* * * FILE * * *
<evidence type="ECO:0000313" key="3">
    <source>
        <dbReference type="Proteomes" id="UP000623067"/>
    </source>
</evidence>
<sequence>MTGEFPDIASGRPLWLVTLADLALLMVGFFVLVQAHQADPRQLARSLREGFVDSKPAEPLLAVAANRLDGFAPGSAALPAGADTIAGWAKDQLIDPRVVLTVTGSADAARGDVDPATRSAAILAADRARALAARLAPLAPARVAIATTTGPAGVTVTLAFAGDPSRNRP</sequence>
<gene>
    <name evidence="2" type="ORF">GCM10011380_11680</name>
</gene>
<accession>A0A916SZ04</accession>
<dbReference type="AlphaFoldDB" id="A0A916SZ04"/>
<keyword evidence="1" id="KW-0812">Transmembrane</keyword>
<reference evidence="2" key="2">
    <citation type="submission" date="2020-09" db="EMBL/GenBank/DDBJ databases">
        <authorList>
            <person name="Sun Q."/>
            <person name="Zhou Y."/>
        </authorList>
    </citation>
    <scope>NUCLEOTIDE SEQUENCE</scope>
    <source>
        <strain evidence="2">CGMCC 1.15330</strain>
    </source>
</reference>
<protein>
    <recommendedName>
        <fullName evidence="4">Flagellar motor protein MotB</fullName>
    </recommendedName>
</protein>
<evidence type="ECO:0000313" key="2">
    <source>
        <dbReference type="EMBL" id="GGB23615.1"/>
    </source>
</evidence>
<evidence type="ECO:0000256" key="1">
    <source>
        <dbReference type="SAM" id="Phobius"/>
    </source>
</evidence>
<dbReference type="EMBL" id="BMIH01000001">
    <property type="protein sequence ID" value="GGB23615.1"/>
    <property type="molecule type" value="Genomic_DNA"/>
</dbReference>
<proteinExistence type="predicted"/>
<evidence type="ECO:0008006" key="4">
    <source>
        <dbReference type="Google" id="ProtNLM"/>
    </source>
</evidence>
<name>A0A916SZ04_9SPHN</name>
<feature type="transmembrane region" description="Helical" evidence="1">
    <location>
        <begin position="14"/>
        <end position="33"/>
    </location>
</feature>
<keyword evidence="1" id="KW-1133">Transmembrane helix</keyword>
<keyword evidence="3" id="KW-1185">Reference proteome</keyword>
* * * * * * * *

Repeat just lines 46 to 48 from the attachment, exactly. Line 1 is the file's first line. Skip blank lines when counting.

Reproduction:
    <source>
        <dbReference type="Google" id="ProtNLM"/>
    </source>